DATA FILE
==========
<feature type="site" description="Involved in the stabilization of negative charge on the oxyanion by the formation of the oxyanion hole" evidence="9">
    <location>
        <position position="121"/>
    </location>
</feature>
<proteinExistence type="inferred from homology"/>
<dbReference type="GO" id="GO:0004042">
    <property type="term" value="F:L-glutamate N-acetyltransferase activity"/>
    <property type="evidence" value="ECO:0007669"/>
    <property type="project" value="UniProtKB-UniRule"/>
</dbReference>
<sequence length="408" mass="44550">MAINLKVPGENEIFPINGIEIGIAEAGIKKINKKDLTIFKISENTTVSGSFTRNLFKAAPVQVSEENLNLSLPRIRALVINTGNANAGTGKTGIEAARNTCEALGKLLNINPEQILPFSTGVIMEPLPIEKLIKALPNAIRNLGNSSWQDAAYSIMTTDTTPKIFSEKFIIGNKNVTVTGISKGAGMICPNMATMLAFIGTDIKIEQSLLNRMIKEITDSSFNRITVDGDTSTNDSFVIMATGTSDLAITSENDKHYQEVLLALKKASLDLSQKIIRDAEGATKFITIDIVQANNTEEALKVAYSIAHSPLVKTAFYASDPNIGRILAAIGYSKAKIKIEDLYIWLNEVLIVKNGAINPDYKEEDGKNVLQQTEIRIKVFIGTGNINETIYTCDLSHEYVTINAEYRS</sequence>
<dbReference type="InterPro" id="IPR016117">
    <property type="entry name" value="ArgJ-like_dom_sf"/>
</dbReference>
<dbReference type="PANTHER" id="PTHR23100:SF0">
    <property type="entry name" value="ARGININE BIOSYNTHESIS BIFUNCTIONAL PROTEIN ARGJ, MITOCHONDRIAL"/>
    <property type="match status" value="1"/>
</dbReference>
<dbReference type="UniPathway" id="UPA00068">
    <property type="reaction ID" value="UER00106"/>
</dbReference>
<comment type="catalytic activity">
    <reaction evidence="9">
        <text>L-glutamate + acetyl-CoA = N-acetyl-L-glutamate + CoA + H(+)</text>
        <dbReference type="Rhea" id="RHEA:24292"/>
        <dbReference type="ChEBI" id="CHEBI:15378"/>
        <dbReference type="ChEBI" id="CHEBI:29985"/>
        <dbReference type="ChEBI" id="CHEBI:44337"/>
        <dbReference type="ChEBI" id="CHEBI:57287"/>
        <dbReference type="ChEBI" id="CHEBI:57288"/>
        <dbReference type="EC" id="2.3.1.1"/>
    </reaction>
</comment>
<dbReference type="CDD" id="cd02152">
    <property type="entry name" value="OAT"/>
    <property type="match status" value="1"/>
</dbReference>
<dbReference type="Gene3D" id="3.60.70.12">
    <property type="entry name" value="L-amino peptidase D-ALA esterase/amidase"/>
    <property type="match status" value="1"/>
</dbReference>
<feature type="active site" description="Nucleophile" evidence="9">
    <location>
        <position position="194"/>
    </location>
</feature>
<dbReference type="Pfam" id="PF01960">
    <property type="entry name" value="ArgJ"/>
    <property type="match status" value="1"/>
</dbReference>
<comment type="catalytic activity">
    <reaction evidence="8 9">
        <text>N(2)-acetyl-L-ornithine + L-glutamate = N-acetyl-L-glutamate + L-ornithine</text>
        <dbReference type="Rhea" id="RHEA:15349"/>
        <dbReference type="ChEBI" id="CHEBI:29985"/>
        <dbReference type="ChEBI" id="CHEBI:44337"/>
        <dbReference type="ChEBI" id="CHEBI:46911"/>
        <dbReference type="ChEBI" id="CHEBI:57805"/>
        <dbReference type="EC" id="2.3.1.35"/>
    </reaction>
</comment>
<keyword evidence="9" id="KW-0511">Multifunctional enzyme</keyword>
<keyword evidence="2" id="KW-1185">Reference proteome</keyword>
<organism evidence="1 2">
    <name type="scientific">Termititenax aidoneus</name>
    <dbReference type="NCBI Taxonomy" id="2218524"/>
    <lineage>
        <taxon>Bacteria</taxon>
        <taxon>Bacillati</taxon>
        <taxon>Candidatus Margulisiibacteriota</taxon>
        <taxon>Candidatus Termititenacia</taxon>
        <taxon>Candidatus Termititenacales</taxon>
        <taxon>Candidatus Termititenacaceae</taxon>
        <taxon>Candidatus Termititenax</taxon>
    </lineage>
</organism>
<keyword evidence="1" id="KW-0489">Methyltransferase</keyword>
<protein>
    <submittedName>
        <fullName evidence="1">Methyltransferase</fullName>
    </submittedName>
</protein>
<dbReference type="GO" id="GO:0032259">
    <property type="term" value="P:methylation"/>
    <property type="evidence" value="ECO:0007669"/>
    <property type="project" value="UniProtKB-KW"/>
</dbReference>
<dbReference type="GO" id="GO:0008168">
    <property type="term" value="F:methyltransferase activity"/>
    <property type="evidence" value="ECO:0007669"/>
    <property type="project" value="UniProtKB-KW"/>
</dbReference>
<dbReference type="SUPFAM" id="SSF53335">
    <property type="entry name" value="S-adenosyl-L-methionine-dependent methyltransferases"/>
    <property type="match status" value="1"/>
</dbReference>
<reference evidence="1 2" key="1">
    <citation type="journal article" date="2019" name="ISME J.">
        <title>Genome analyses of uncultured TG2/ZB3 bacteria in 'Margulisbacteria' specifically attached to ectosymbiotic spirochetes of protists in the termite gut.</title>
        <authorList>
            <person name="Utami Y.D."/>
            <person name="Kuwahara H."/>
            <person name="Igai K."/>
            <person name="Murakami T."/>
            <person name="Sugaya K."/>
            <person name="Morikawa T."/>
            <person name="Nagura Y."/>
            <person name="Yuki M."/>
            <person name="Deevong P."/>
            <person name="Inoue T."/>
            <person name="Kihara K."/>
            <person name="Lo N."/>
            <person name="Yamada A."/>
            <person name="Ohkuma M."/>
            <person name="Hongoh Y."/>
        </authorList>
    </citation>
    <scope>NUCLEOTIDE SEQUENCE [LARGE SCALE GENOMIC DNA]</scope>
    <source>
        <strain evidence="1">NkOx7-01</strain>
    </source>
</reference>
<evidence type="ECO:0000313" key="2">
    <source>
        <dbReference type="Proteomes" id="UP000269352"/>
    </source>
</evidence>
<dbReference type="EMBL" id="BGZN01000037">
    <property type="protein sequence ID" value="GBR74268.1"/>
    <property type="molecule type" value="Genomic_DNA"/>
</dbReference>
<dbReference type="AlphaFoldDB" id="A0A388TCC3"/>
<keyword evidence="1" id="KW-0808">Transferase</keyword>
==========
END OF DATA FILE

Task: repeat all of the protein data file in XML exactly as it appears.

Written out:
<feature type="site" description="Involved in the stabilization of negative charge on the oxyanion by the formation of the oxyanion hole" evidence="9">
    <location>
        <position position="121"/>
    </location>
</feature>
<proteinExistence type="inferred from homology"/>
<dbReference type="GO" id="GO:0004042">
    <property type="term" value="F:L-glutamate N-acetyltransferase activity"/>
    <property type="evidence" value="ECO:0007669"/>
    <property type="project" value="UniProtKB-UniRule"/>
</dbReference>
<sequence length="408" mass="44550">MAINLKVPGENEIFPINGIEIGIAEAGIKKINKKDLTIFKISENTTVSGSFTRNLFKAAPVQVSEENLNLSLPRIRALVINTGNANAGTGKTGIEAARNTCEALGKLLNINPEQILPFSTGVIMEPLPIEKLIKALPNAIRNLGNSSWQDAAYSIMTTDTTPKIFSEKFIIGNKNVTVTGISKGAGMICPNMATMLAFIGTDIKIEQSLLNRMIKEITDSSFNRITVDGDTSTNDSFVIMATGTSDLAITSENDKHYQEVLLALKKASLDLSQKIIRDAEGATKFITIDIVQANNTEEALKVAYSIAHSPLVKTAFYASDPNIGRILAAIGYSKAKIKIEDLYIWLNEVLIVKNGAINPDYKEEDGKNVLQQTEIRIKVFIGTGNINETIYTCDLSHEYVTINAEYRS</sequence>
<dbReference type="InterPro" id="IPR016117">
    <property type="entry name" value="ArgJ-like_dom_sf"/>
</dbReference>
<dbReference type="PANTHER" id="PTHR23100:SF0">
    <property type="entry name" value="ARGININE BIOSYNTHESIS BIFUNCTIONAL PROTEIN ARGJ, MITOCHONDRIAL"/>
    <property type="match status" value="1"/>
</dbReference>
<dbReference type="UniPathway" id="UPA00068">
    <property type="reaction ID" value="UER00106"/>
</dbReference>
<comment type="catalytic activity">
    <reaction evidence="9">
        <text>L-glutamate + acetyl-CoA = N-acetyl-L-glutamate + CoA + H(+)</text>
        <dbReference type="Rhea" id="RHEA:24292"/>
        <dbReference type="ChEBI" id="CHEBI:15378"/>
        <dbReference type="ChEBI" id="CHEBI:29985"/>
        <dbReference type="ChEBI" id="CHEBI:44337"/>
        <dbReference type="ChEBI" id="CHEBI:57287"/>
        <dbReference type="ChEBI" id="CHEBI:57288"/>
        <dbReference type="EC" id="2.3.1.1"/>
    </reaction>
</comment>
<dbReference type="CDD" id="cd02152">
    <property type="entry name" value="OAT"/>
    <property type="match status" value="1"/>
</dbReference>
<dbReference type="Gene3D" id="3.60.70.12">
    <property type="entry name" value="L-amino peptidase D-ALA esterase/amidase"/>
    <property type="match status" value="1"/>
</dbReference>
<feature type="active site" description="Nucleophile" evidence="9">
    <location>
        <position position="194"/>
    </location>
</feature>
<dbReference type="Pfam" id="PF01960">
    <property type="entry name" value="ArgJ"/>
    <property type="match status" value="1"/>
</dbReference>
<comment type="catalytic activity">
    <reaction evidence="8 9">
        <text>N(2)-acetyl-L-ornithine + L-glutamate = N-acetyl-L-glutamate + L-ornithine</text>
        <dbReference type="Rhea" id="RHEA:15349"/>
        <dbReference type="ChEBI" id="CHEBI:29985"/>
        <dbReference type="ChEBI" id="CHEBI:44337"/>
        <dbReference type="ChEBI" id="CHEBI:46911"/>
        <dbReference type="ChEBI" id="CHEBI:57805"/>
        <dbReference type="EC" id="2.3.1.35"/>
    </reaction>
</comment>
<keyword evidence="9" id="KW-0511">Multifunctional enzyme</keyword>
<keyword evidence="2" id="KW-1185">Reference proteome</keyword>
<organism evidence="1 2">
    <name type="scientific">Termititenax aidoneus</name>
    <dbReference type="NCBI Taxonomy" id="2218524"/>
    <lineage>
        <taxon>Bacteria</taxon>
        <taxon>Bacillati</taxon>
        <taxon>Candidatus Margulisiibacteriota</taxon>
        <taxon>Candidatus Termititenacia</taxon>
        <taxon>Candidatus Termititenacales</taxon>
        <taxon>Candidatus Termititenacaceae</taxon>
        <taxon>Candidatus Termititenax</taxon>
    </lineage>
</organism>
<keyword evidence="1" id="KW-0489">Methyltransferase</keyword>
<protein>
    <submittedName>
        <fullName evidence="1">Methyltransferase</fullName>
    </submittedName>
</protein>
<dbReference type="GO" id="GO:0032259">
    <property type="term" value="P:methylation"/>
    <property type="evidence" value="ECO:0007669"/>
    <property type="project" value="UniProtKB-KW"/>
</dbReference>
<dbReference type="GO" id="GO:0008168">
    <property type="term" value="F:methyltransferase activity"/>
    <property type="evidence" value="ECO:0007669"/>
    <property type="project" value="UniProtKB-KW"/>
</dbReference>
<dbReference type="SUPFAM" id="SSF53335">
    <property type="entry name" value="S-adenosyl-L-methionine-dependent methyltransferases"/>
    <property type="match status" value="1"/>
</dbReference>
<reference evidence="1 2" key="1">
    <citation type="journal article" date="2019" name="ISME J.">
        <title>Genome analyses of uncultured TG2/ZB3 bacteria in 'Margulisbacteria' specifically attached to ectosymbiotic spirochetes of protists in the termite gut.</title>
        <authorList>
            <person name="Utami Y.D."/>
            <person name="Kuwahara H."/>
            <person name="Igai K."/>
            <person name="Murakami T."/>
            <person name="Sugaya K."/>
            <person name="Morikawa T."/>
            <person name="Nagura Y."/>
            <person name="Yuki M."/>
            <person name="Deevong P."/>
            <person name="Inoue T."/>
            <person name="Kihara K."/>
            <person name="Lo N."/>
            <person name="Yamada A."/>
            <person name="Ohkuma M."/>
            <person name="Hongoh Y."/>
        </authorList>
    </citation>
    <scope>NUCLEOTIDE SEQUENCE [LARGE SCALE GENOMIC DNA]</scope>
    <source>
        <strain evidence="1">NkOx7-01</strain>
    </source>
</reference>
<evidence type="ECO:0000313" key="2">
    <source>
        <dbReference type="Proteomes" id="UP000269352"/>
    </source>
</evidence>
<dbReference type="EMBL" id="BGZN01000037">
    <property type="protein sequence ID" value="GBR74268.1"/>
    <property type="molecule type" value="Genomic_DNA"/>
</dbReference>
<dbReference type="AlphaFoldDB" id="A0A388TCC3"/>
<keyword evidence="1" id="KW-0808">Transferase</keyword>